Everything You Ever Wanted To Know About Buttercream

Decorating By Jackie Updated 26 May 2016 , 8:00pm by gfbaby

DiscoLady Posted 1 Feb 2006 , 7:55pm
post #91 of 708

Adding meringue powder to your buttercream will help it crust better. I alos add a bit to the bc I use when making roses; when I airdry them they get really firm on the outside but stay moist on the inside. I can just pick them up with my fingers and place them on the cake.

Euphoriabakery Posted 1 Feb 2006 , 8:24pm
post #92 of 708

hmmm, my icing always seem to crust nice and hard without the meringue powder. I used to think it helped crust the icing better, but then I stopped using it and my icing still crusts?

DiscoLady Posted 1 Feb 2006 , 10:03pm
post #93 of 708

I don't always add it either and my icing crusts nicely all the time too.
I've heard it helps dark colors from bleeding onto each other also, but I've never tired it.

ChrisJ Posted 2 Feb 2006 , 3:31pm
post #94 of 708

Did I miss the article?

all4cakes Posted 2 Feb 2006 , 3:50pm
post #95 of 708
Originally Posted by MariaLovesCakes

In my humble opinion:

Buttercream with only Crisco is best for birthday cakes that need a lot of work like characters and stuff.

Also, this type of buttercream is also good for weddings because in case they have to sit out in the heat for a few hours, Crisco stands and holds much better than butter based icings.

Buttercream with part Crisco and part butter is best for cakes that are not intended to be in the heat very long and for more delicate cakes like Mother's day, Father's day, anniversary, etc...

I like Swiss Buttercream and am experimenting with French buttercream because of their silky texture... However, I am still trying to master in making the icing whiter... I will probably buy Wilton's white color to add to the icing to see if it works...

To achieve pure white icing, use white shortening,
and clear vanilla extract, instead of the brown,
pure vanilla.

Clear vanilla extract is available at most cake
decorating stores. Including here:


Here's a great recipe for pure white Buttercream Icing
(Feel free to double this recipe when needed.)

2 lbs. sifted powdered sugar
1 1/4 cups of vegetable shortening
1/2 cup cool water
2 tbs corn syrup
2 tsp clear vanilla flavoring
2 tsp butter flavoring
1 tsp salt

Cream salt and shortening.
Add sugar and flavoring.
Beat on high speed for 20-minutes until smooth and creamy.
Beat at low speed for two more minutes.

Just keep in mind, the slow beating time is crucial.
(It'll reduce the air bubbles created by the high speed
beating and produce a smoother mix.)

To use the same icing for decorations or flowers,
put some icing in a different bowl and add your food
coloring, etc.

Add a small amount of sifted powdered sugar to firm the
icing for decorating. This icing should come out snow white.

You can use unsalted stick butter or margarine and
you'll have buttercream icing - but it'll most likely be
more of an off-white color. (If you've got it in your area,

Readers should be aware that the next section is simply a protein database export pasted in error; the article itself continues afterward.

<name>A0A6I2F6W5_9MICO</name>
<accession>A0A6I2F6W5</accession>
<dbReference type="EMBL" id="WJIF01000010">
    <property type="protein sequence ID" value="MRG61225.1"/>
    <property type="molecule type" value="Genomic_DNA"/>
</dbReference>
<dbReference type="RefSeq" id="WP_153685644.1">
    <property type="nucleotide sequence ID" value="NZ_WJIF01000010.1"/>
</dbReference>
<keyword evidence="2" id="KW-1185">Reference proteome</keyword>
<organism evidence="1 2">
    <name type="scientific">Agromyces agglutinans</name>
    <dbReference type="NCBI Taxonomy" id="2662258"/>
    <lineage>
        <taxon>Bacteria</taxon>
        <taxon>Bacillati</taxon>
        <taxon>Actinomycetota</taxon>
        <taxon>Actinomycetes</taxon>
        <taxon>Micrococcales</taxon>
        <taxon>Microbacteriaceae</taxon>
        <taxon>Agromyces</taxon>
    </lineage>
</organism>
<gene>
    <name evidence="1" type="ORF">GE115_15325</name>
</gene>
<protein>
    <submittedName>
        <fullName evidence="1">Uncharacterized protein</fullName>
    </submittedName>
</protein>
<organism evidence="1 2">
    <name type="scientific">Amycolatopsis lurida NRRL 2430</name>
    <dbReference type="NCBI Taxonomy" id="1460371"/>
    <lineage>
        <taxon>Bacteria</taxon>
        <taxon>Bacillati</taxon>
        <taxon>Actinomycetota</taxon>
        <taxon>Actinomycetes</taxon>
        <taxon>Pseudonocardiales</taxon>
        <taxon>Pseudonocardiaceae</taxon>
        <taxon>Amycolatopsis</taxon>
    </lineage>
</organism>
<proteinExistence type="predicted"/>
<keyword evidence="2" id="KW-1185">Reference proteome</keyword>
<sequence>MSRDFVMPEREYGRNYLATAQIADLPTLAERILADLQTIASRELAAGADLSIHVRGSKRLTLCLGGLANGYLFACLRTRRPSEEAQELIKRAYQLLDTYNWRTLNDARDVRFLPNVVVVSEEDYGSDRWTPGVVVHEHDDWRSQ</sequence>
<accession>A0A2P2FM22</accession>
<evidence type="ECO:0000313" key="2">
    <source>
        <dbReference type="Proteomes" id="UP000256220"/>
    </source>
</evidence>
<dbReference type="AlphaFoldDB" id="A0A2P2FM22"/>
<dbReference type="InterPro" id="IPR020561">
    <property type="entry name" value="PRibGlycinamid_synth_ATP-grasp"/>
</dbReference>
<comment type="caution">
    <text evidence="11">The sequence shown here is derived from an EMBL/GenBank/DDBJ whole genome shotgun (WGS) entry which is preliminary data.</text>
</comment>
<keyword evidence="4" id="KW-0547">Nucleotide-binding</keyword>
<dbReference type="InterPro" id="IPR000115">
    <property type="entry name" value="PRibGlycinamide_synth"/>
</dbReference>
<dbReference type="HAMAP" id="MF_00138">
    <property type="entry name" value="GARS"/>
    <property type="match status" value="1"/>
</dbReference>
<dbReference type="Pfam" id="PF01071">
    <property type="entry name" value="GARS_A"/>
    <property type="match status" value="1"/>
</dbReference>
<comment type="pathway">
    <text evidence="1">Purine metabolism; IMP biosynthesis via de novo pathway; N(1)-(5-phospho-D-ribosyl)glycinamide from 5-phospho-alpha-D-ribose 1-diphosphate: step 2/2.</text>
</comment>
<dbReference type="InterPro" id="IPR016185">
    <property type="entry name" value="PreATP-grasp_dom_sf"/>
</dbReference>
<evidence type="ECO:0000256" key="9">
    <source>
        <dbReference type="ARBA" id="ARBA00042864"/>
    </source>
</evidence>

try "Land O Lakes" brand butter to keep your icing white.)

If you use one stick of butter, reduce the shortening
by the same amount.

jenscrativecakes Posted 2 Feb 2006 , 8:27pm
post #96 of 708

I was just wondering why no one uses the rolling pin idea for smoothing cakes that "crust". Thats all I use and it's wonderful. I have a mini rolling pin for the sides of the cake and for the top I use the normal rolling pin once over the top and it turns out perfect everytime!!!!

Rexy Posted 8 Feb 2006 , 4:00am
post #97 of 708

Has anyone used the Italian Meringue BC out of The Whimsical Bakehouse? I just recently did and it's WONDERFUL! Here's my question, has anyone used it to decorate? Does it smooth easily? Does it last outside of the fridge? Thanks!

MomLittr Posted 13 Feb 2006 , 3:20am
post #98 of 708


HELP! Am a beginner and am having trouble figuring out if my bc icing is the correct consistency for the different applicatons. Is there a way to test (other than a sample bag) the consistency of icing to determine if it is correctly stiff, medium or thin? Any suggestions would be greatly appreciated!


kaecakes Posted 13 Feb 2006 , 3:31am
post #99 of 708

if you stick your spatula in to the icing and it stands with out moving when you wiggle the cup or bowl it is stiff consistency, if it moves some and when on the spatula it settles some it should be a medium consistency, if the spatula moves a lot and the icing settles a lot when you tap it on the side of the cup it is thin. If your icing starts to look like curdled milk it is to thin even for a crumb coat. Hope this helps, and you will get use to the feel and know exactly what consisency you are working with.

judycakes Posted 15 Feb 2006 , 2:45am
post #100 of 708

I also use the mini rolling pin, but sometimes even when the icing looks crusted, it will stick to the rolling pin. What is the cure for this ? I have never used the Viva method, but since I've read so much about it, I will certainly use that on my next cake. But again, will the icing stick to the Viva as it does the rolling pin?

kaecakes Posted 15 Feb 2006 , 1:21pm
post #101 of 708

I also use the rolling pin method with parchment paper. Once dry to the touch place parchment or Viva towel on the cake and roll lightly with pin.

judycakes Posted 17 Feb 2006 , 2:28am
post #102 of 708

thank you for your reply - something so simple as using parchment paper! I will try that tomorrow.
thank you again

curlybop Posted 17 Feb 2006 , 2:54pm
post #103 of 708

Hi everyone,

After reading all of the tips on Italian Meringue Buttercream, I decided to make a batch last night. It was absolutely wonderful, and my daughter enjoyed helping add the butter. icon_biggrin.gif

My biggest tip about it is, keep mixing! After we added all the butter, it looked like soup. DH came in and asked what in the world that was supposed to be. Just remember to keep mixing until it turns white & creamy. It took my mixer about 8 minutes I believe....but the results were oh so delicious.

My question is though, is it safe to leave out? Should it be refrigerated?

Thanks for all the great info. I'm having a wonderful time browsing around!

kellygray79 Posted 17 Feb 2006 , 5:27pm
post #104 of 708

I have found that I just love the Bakehouse Buttercream (not the Kayes buttercream but the other). It has sucha great flavor! Anyone who hasn't tried it definitely needs to give it a shot!

BalloonWhisk Posted 17 Feb 2006 , 7:56pm